While out doing some Christmas shopping in Milngavie over the weekend, I was intrigued by the following sign:
It got me wondering about how many people were changing their buying behaviour as a result of the current controversy over tax avoidance by some large multinational companies.
The figures have been well quoted: Starbucks, for example, made around £400 million in sales in the past year but, because of various legal strategies to make payments to other Starbucks subsidiaries in other parts of the world, the company declared losses of £33 million and so was liable for no corporation tax. It’s main rival in the UK, Costa, last year paid around £15 million in tax – 31% of its profits.
Amazon employs around 15,000 people in the UK and had sales of around £3.5 billion in 2011. However, because it reports its sales through a base in Luxembourg, the company pays only around 12% on profits. This is less than half of the average corporate income tax rates in the markets it operates in in Europe.
So, I’m keen to know:
Are you withholding your custom from companies who have been reported as pursuing aggressive tax avoidance strategies this festive season?
As ever, I’ve collated a few articles to bring, I hope, some balance. Here are some articles putting the case forward for a boycott:
The following articles argue that such companies are doing nothing wrong:
I will be fascinated to know what residents of East Dunbartonshire will be doing, and will let you know the results.
I’d also like to take this opportunity to wish you a Merry Christmas and a Happy New Year!
Tax avoidance – your thoughts!
Firstly, thank you to everyone who took the time to respond to my most recent e-consultation – I know that it was a particularly busy time for everyone!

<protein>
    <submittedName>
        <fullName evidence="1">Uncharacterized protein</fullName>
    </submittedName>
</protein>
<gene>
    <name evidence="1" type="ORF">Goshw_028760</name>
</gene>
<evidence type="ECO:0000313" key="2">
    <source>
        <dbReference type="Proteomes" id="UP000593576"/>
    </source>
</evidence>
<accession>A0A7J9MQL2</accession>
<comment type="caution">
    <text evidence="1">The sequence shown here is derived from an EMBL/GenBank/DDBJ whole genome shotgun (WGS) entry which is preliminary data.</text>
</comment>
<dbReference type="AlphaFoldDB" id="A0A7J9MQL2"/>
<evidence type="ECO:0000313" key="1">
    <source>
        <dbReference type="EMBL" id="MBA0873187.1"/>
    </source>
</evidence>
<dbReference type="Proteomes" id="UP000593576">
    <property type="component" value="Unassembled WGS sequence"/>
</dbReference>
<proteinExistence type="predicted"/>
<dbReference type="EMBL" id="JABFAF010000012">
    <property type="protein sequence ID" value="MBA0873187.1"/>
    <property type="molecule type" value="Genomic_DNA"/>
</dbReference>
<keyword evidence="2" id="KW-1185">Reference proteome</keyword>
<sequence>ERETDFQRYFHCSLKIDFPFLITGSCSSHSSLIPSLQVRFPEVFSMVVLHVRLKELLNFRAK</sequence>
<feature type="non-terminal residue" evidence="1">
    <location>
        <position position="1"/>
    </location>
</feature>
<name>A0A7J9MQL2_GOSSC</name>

I was keen to know whether, in light of increased coverage of the issue, residents would be withholding their custom from companies who have been reported as pursuing aggressive tax avoidance strategies over the festive season.
How you voted
323 of you voted, and the results were as follows:
67% of you planned to boycott companies who did not pay full tax
33% did not plan to.
It was apparent, in both the yes and the no votes, that most people felt extremely strongly that the use of tax avoidance schemes was morally wrong. However, what else I picked up was that, even amongst those who felt most strongly about it, many of these companies are so ingrained into our everyday lives that it is difficult to not use them. Although there are plenty of rival coffee chains – not to mention some excellent independent coffee stores – people felt that Google and Amazon are difficult to avoid.
One respondent noted that, “Although I would like to say YES, I will continue to use Amazon as their prices are low”, and a number of other people explained that no bookshops they had been to have the range of books that Amazon do – particularly the case for those with specialist interests.
Government action on tax avoidance
Of course, a number of you – quite rightly – pointed out that the Government should be addressing this problem, and I do very much agree. It is simply not fair that at a time when most firms are making a contribution to balancing the nation’s books, that a small minority of companies are escaping their responsibility.
The Coalition Government is investing more than £1 billion to help HMRC tackle tax avoidance and evasion, which will bring in £9 billion more a year than Labour managed in Government. The 2012 Autumn Statement announced a new £150 million investment in HMRC which will help speed up work to detect and challenge transfer pricing arrangements, similar to those used by Starbucks.
The Lib Dems have championed a General Anti-Abuse Rule (GAAR) and, as a result, the Coalition Government will introduce one in 2013 which will block artificial and abusive arrangements contrived to avoid corporation tax. It was announced in the recent Budget that tax disclosure deals made with Jersey, Guernsey and the Isle of Man had brought in £1 billion.
Many of you, in your replies, noted a cynicism at the frequently used argument that companies would simply ‘do their business elsewhere’ if the Government cracked down on this. To resolve this, tackling international tax avoidance requires international cooperation. The Government are leading negotiations and offering funding to help the G20 and the OECD deal with the problems associated with transfer pricing. We will make it a top priority when we chair the G8 in 2013.
Following this e-consultation, I will to write to George Osborne to highlight to him how strongly my constituents feel on this matter – we cannot grow complacent on it.